Investing in the current market is more difficult than ever. Which is why it is important to have a concrete investing framework in place to help guide decisions. We abide by our proprietary CHEAT SHEET investing framework. This framework helps us determine the studs and duds of the market.
On Wednesday, Sony (NYSE:SNE) warned of a fourth consecutive year of losses, making it a true dud in the market. Sony is a worldwide manufacturer of electronics and information technology products, but has failed to keep pace with other tech studs such as Apple (NASDAQ:AAPL). Shares of Sony closed down 6% on Wednesday, after the company said it may report a 90 billion yen net loss for the current financial year, down from a previous estimate of a 60 billion yen net profit. Shares are down 48% year-to-date.
Applying our ‘Catalyst for a Stock’s Movement’ from the ‘C’ in our CHEAT SHEET framework, this poor performance by Sony was a long time in the making. The company’s TV division is on pace to report its eighth straight annual loss, with a $2.2 billion loss for the current year. It has been five years since Sony excited consumers with its PS3 console, and has failed to deliver additional exciting products to a more wired consumer. Now, Apple is the company of choice to excite consumers and investors. One of the reasons why Apple shares have vastly outperformed Sony, is because Apple created its own ecosystem for consumers. Music, video, games, it can all be found on numerous portable and stylish products from Apple. This has been a huge catalyst for the company, as shares have gained more than 300% in the past 3 years.
Another framework component we use to weed out the duds is ‘Technicals on the Stock Chart are Strong.’ As the chart below shows, Sony’s share price has been struggling for years, and unable to hold above $35 for a significant period of time. This year, shares fell below $35 in March, and have been stuck in downward spiral ever since.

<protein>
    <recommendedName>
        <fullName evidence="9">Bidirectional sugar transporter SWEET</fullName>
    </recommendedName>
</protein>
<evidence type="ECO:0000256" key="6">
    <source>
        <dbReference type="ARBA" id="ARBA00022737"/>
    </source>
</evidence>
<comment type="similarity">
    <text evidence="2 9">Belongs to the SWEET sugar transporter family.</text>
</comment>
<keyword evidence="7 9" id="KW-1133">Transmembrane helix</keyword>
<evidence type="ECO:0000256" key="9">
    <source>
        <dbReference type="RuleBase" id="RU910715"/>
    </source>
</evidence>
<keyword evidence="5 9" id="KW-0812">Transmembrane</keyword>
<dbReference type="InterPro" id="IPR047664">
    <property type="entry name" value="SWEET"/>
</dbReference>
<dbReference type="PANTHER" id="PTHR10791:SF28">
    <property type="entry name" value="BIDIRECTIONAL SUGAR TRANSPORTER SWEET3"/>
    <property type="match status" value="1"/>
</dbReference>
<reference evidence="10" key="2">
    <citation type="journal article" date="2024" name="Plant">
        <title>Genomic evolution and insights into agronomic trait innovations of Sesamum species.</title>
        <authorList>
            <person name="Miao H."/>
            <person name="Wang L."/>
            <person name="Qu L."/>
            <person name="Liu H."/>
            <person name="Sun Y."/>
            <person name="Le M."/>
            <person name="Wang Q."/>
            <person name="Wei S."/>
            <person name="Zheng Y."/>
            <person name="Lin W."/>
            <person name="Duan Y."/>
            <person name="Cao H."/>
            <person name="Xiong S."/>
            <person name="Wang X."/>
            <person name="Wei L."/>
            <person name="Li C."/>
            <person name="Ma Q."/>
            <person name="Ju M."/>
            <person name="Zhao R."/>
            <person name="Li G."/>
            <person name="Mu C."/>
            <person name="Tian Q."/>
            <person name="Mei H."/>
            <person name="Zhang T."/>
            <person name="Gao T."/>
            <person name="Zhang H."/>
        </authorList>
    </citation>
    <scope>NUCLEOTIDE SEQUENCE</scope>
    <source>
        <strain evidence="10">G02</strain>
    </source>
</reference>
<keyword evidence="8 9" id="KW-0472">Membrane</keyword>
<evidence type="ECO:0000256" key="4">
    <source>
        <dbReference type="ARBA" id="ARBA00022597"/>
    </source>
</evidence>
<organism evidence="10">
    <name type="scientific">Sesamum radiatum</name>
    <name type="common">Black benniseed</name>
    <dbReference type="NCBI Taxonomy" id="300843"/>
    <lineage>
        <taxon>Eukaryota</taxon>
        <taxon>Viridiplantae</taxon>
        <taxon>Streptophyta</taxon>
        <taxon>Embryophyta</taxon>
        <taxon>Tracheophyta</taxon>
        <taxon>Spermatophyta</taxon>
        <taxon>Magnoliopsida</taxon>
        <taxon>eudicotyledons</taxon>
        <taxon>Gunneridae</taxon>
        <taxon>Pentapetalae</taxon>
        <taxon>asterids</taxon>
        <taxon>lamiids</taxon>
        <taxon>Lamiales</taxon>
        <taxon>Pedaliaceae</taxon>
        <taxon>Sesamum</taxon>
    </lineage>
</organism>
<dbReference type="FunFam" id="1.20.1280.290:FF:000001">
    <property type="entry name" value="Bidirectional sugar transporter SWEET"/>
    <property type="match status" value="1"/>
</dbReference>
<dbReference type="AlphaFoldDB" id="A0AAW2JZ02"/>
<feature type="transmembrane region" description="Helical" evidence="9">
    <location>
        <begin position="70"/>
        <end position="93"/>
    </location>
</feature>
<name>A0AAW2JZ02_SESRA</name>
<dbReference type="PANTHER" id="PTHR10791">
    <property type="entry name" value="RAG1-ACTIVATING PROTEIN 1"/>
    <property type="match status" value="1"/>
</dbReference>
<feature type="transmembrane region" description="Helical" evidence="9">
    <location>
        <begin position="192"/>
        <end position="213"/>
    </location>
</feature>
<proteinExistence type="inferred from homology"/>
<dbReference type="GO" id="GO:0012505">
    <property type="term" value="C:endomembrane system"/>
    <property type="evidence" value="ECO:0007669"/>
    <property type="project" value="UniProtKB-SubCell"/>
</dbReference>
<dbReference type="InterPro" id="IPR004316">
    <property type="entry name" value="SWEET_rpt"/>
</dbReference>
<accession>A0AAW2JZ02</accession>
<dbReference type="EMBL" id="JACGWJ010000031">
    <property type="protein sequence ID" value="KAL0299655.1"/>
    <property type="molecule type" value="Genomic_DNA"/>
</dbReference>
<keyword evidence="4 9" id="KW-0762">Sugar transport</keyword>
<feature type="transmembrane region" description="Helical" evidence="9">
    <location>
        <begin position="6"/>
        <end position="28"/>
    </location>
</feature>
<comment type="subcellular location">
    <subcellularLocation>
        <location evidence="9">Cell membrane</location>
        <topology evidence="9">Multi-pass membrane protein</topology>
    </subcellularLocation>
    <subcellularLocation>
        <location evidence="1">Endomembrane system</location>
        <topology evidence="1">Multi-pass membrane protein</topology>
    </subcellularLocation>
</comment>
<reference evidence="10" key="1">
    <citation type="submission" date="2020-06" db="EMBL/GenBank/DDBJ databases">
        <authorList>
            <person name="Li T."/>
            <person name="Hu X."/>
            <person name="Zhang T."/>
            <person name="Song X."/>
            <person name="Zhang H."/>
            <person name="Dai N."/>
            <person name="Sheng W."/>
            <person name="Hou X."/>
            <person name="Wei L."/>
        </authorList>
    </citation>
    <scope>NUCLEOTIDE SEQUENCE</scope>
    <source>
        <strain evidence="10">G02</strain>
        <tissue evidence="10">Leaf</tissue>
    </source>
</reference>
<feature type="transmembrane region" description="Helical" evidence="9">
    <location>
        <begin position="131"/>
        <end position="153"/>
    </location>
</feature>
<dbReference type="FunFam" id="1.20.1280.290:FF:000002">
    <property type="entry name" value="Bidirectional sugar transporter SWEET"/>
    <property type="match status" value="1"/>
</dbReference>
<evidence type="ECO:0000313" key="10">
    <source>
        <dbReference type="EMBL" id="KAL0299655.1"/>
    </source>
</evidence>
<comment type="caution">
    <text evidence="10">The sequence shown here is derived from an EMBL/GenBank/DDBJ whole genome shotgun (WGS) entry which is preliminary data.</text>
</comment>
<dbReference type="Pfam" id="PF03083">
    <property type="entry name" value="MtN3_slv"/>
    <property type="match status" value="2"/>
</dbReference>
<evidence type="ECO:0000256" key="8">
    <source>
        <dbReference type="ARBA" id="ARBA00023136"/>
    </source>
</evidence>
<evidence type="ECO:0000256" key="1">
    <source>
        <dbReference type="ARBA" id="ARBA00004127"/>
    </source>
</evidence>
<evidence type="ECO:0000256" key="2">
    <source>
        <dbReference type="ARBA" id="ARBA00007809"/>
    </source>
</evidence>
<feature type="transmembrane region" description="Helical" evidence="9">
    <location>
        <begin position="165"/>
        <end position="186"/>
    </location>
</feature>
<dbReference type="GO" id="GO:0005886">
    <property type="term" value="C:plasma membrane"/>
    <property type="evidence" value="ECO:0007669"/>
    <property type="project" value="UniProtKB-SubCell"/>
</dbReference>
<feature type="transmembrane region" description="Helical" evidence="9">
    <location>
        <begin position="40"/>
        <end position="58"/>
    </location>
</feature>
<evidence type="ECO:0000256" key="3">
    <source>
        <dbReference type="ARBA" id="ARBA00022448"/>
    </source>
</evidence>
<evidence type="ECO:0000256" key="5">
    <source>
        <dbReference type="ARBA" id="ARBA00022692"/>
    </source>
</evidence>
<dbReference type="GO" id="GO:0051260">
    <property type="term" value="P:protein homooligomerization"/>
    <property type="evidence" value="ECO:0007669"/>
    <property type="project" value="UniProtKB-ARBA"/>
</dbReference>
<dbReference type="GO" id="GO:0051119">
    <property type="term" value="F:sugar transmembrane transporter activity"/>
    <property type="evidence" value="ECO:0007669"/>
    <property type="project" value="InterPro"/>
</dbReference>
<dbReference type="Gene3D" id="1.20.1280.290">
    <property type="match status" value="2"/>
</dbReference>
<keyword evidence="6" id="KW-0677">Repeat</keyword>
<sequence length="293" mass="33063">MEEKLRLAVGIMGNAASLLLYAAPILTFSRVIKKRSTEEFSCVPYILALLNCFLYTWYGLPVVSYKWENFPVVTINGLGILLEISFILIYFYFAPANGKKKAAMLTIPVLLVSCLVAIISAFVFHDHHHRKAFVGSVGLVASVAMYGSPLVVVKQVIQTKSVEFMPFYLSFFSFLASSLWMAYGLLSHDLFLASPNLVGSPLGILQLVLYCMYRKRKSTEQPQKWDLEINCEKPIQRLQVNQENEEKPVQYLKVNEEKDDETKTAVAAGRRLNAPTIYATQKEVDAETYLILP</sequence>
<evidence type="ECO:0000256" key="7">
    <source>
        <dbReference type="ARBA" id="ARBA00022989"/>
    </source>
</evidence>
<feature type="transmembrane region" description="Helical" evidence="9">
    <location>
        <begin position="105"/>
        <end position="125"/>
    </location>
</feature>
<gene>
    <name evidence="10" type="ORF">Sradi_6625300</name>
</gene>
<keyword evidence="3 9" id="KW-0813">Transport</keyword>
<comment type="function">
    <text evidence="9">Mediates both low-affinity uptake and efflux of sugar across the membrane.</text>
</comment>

On the other hand, Apple’s stock chart has a very strong upward sloping trend line. Since early 2010, shares have experienced a well defined meteoric rise. Shares pulled back to test the trend line in August 2010 and June 2011, but support held both times.
Clearly, Apple’s stock is extended from its trend line in this chart. So, now might not be the best time to actually pull the trigger on shares if you’re making a shorter term investment. However, the textbook upward trend of Apple shares should give you confidence to add the company to a watch list where you then buckle down to continue more analysis. Apple also has more catalysts in the pipeline as speculation builds over iTV and iPad 3.
Other tech plays to analyze include: Hewlett-Packard (NYSE:HPQ), Microsoft (NASDAQ:MSFT), Google (NASDAQ:GOOG), Cisco (NASDAQ:CSCO), Intel (NASDAQ:INTC), Baidu (NASDAQ:BIDU), EMC Corporation (NYSE:EMC), and Qualcomm (NASDAQ:QCOM).
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